conditional expressions (RE: Loop-and-a-half (Re: Curious assignment behaviour))

Donn Cave donn at u.washington.edu
Tue Oct 16 20:55:01 CEST 2001


Quoth andy47 at halfcooked.com (Andy Todd):
...
| That is my take as well. Never liked C's ternary operator, never used it. 
| Replicating it in Python adds nothing to the language, it does not make 
| code cleaner or more efficient and it certainly doesn't make it easier to 
| understand.
|
| Not that my vote counts but minus about 20 from me.

Right, I think it's official that your (our) vote doesn't count, but
we do count as users, and like anything else, if we just take what
we're handed, we get what we deserve.

I don't know how I'm going to feel about all this, down the road, but
there's a chance I won't be on board, in the sense that I will not be
interested in upgrading.  That's the vote I get.

It won't mean much if it's just me.  I don't think it would take all
that many, though, to make a difference.  I don't expect GvR et al. to
undo all the changes they have been checking in, or even to necessarily
take notice of whether they're losing some old timers - from the sound
of it, I'd expect more like "good riddance!"  But the big question for
those of us who bail out is going to be, I think, whether we continue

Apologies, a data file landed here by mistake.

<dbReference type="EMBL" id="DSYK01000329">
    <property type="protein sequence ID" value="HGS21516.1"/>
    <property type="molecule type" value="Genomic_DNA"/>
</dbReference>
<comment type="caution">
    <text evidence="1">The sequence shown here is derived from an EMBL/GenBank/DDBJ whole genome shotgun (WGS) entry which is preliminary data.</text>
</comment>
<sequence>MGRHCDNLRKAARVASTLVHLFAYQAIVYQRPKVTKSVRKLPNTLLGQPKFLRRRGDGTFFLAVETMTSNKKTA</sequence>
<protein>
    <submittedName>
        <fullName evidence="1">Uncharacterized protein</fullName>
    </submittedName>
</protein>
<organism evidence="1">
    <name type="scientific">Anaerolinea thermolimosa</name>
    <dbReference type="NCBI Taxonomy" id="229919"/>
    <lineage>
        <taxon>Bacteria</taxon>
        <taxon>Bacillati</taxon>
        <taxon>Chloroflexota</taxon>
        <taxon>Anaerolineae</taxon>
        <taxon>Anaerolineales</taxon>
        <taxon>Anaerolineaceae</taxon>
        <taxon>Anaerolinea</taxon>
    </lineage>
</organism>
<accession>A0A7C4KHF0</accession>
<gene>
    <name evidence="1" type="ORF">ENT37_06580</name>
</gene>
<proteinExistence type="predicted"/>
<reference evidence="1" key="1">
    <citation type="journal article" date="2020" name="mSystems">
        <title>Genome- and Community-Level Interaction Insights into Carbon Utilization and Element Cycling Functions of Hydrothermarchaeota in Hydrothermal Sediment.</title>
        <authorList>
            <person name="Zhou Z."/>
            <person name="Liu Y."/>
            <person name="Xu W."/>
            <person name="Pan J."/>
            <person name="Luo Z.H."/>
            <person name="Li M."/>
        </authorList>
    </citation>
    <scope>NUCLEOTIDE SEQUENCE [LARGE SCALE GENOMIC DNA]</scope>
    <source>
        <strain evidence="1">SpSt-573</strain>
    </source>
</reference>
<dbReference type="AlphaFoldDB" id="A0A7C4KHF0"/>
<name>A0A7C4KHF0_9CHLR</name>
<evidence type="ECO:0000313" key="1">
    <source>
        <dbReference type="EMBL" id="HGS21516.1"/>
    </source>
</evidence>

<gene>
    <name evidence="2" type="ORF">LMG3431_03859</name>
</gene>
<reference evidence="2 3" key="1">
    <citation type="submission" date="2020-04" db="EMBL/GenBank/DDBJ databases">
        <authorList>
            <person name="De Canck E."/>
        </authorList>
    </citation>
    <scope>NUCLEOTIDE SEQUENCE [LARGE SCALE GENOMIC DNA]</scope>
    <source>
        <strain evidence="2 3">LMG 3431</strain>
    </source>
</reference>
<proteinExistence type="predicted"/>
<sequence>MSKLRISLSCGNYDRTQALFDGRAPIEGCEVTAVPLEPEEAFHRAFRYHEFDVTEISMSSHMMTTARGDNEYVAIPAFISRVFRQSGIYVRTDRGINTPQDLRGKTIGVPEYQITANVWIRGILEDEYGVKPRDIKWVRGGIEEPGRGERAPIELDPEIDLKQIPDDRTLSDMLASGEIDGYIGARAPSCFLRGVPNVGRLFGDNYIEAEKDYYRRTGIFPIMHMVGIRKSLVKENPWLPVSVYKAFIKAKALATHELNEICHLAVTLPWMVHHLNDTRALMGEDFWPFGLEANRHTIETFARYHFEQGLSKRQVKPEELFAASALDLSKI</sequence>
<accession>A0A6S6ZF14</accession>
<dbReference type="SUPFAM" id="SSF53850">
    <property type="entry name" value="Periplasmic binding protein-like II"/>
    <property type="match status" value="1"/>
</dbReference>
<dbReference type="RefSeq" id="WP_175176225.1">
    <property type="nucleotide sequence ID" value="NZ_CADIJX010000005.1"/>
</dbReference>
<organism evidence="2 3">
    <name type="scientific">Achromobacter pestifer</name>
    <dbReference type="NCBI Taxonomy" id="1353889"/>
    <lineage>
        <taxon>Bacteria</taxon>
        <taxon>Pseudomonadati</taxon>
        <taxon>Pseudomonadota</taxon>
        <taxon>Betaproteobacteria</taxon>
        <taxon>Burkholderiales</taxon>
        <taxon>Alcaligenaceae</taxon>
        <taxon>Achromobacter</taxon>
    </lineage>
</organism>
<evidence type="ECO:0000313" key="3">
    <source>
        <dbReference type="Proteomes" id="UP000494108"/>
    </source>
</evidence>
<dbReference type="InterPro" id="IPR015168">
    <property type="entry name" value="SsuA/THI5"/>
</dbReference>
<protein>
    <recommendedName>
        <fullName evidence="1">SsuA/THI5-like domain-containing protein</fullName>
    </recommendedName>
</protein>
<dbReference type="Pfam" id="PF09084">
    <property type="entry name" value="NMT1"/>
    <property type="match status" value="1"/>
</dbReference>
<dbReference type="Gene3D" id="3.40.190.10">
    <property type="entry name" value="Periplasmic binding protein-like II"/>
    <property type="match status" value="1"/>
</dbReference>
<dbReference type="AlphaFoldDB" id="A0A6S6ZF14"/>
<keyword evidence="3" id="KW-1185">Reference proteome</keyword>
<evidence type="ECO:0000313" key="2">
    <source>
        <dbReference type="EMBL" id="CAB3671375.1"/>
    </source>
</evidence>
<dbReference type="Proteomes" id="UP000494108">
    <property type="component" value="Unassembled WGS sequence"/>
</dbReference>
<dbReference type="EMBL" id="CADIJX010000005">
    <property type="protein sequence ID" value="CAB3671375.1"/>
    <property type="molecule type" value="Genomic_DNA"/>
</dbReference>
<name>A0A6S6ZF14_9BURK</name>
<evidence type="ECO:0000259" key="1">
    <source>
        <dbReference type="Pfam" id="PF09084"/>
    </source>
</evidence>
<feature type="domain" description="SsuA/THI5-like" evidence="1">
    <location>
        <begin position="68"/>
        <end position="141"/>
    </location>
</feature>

to invest in our old version of Python, or put Python development in
legacy mode and start looking for a more attractive option.

Right now, that doesn't sound all that wonderful - far too radical,
for the minor problem at hand, maybe.  But when the time comes,
for each of us, it will be a lot easier for all of us if we have
collectively already settled a "classic Python" version.  Which
one I don't know, 2.1, 2.0, even 1.5.2.  If there's a solid,
permanent constituency for that one specific version, then even
outside that world, maybe a few people who write Python software
will make a point to bear in mind what will work there.  If that
happens, operating system vendors and others who can't support a
constantly changing Python might be attracted.  If it worked, it
could be step forward for Python.

The hard part is that we have to make up our minds to do this.  If
everyone falls off separately, we'll be scattered all over, because
it's hard to downgrade.  Everyone has to decide for themselves, but
at any rate, please, please don't upgrade to 2.2 if you have doubts.
Don't feel that you have to jump off while you still like what you're
getting, but don't jump off after having upgraded to a version you
don't really like!

	Donn Cave, donn at u.washington.edu



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